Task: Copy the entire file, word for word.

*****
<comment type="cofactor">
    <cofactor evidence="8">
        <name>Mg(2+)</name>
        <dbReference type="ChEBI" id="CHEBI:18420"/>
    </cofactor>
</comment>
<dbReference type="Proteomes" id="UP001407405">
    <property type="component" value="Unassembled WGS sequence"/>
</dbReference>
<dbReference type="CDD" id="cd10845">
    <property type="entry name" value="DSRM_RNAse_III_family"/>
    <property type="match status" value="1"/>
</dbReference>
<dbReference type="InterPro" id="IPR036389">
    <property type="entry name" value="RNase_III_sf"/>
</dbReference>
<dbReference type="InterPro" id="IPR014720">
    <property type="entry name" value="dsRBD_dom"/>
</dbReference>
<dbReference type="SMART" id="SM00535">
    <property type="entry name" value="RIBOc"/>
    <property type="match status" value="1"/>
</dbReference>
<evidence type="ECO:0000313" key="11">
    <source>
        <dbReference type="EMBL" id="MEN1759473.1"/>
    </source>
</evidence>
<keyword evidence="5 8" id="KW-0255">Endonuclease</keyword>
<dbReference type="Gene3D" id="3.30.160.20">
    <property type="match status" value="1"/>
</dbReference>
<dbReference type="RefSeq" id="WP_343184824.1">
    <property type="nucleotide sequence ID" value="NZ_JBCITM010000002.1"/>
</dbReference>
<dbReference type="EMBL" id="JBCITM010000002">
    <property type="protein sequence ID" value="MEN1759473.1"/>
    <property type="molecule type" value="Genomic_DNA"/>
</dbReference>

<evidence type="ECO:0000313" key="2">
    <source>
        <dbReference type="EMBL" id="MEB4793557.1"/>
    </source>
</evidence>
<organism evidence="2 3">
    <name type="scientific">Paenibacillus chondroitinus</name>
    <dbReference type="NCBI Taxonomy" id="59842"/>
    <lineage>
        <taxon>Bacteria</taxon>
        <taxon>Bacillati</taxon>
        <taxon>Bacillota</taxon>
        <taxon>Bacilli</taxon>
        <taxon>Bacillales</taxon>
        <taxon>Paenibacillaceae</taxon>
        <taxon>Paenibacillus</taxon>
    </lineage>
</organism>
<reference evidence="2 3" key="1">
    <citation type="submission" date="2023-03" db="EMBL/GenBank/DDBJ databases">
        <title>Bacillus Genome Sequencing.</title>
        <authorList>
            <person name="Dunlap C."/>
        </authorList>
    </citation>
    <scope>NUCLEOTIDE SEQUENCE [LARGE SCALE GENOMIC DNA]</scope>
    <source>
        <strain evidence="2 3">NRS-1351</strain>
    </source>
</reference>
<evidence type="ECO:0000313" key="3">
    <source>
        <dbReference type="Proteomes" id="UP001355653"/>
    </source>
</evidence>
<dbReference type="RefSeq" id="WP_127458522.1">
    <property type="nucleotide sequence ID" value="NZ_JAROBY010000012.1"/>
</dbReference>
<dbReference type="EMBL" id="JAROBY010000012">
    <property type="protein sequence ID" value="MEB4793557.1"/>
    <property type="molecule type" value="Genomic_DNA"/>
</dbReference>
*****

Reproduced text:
<comment type="cofactor">
    <cofactor evidence="8">
        <name>Mg(2+)</name>
        <dbReference type="ChEBI" id="CHEBI:18420"/>
    </cofactor>
</comment>
<dbReference type="Proteomes" id="UP001407405">
    <property type="component" value="Unassembled WGS sequence"/>
</dbReference>
<dbReference type="CDD" id="cd10845">
    <property type="entry name" value="DSRM_RNAse_III_family"/>
    <property type="match status" value="1"/>
</dbReference>
<dbReference type="InterPro" id="IPR036389">
    <property type="entry name" value="RNase_III_sf"/>
</dbReference>
<dbReference type="InterPro" id="IPR014720">
    <property type="entry name" value="dsRBD_dom"/>
</dbReference>
<dbReference type="SMART" id="SM00535">
    <property type="entry name" value="RIBOc"/>
    <property type="match status" value="1"/>
</dbReference>
<evidence type="ECO:0000313" key="11">
    <source>
        <dbReference type="EMBL" id="MEN1759473.1"/>
    </source>
</evidence>
<keyword evidence="5 8" id="KW-0255">Endonuclease</keyword>
<dbReference type="Gene3D" id="3.30.160.20">
    <property type="match status" value="1"/>
</dbReference>
<dbReference type="RefSeq" id="WP_343184824.1">
    <property type="nucleotide sequence ID" value="NZ_JBCITM010000002.1"/>
</dbReference>
<dbReference type="EMBL" id="JBCITM010000002">
    <property type="protein sequence ID" value="MEN1759473.1"/>
    <property type="molecule type" value="Genomic_DNA"/>
</dbReference>

<evidence type="ECO:0000313" key="2">
    <source>
        <dbReference type="EMBL" id="MEB4793557.1"/>
    </source>
</evidence>
<organism evidence="2 3">
    <name type="scientific">Paenibacillus chondroitinus</name>
    <dbReference type="NCBI Taxonomy" id="59842"/>
    <lineage>
        <taxon>Bacteria</taxon>
        <taxon>Bacillati</taxon>
        <taxon>Bacillota</taxon>
        <taxon>Bacilli</taxon>
        <taxon>Bacillales</taxon>
        <taxon>Paenibacillaceae</taxon>
        <taxon>Paenibacillus</taxon>
    </lineage>
</organism>
<reference evidence="2 3" key="1">
    <citation type="submission" date="2023-03" db="EMBL/GenBank/DDBJ databases">
        <title>Bacillus Genome Sequencing.</title>
        <authorList>
            <person name="Dunlap C."/>
        </authorList>
    </citation>
    <scope>NUCLEOTIDE SEQUENCE [LARGE SCALE GENOMIC DNA]</scope>
    <source>
        <strain evidence="2 3">NRS-1351</strain>
    </source>
</reference>
<evidence type="ECO:0000313" key="3">
    <source>
        <dbReference type="Proteomes" id="UP001355653"/>
    </source>
</evidence>
<dbReference type="RefSeq" id="WP_127458522.1">
    <property type="nucleotide sequence ID" value="NZ_JAROBY010000012.1"/>
</dbReference>
<dbReference type="EMBL" id="JAROBY010000012">
    <property type="protein sequence ID" value="MEB4793557.1"/>
    <property type="molecule type" value="Genomic_DNA"/>
</dbReference>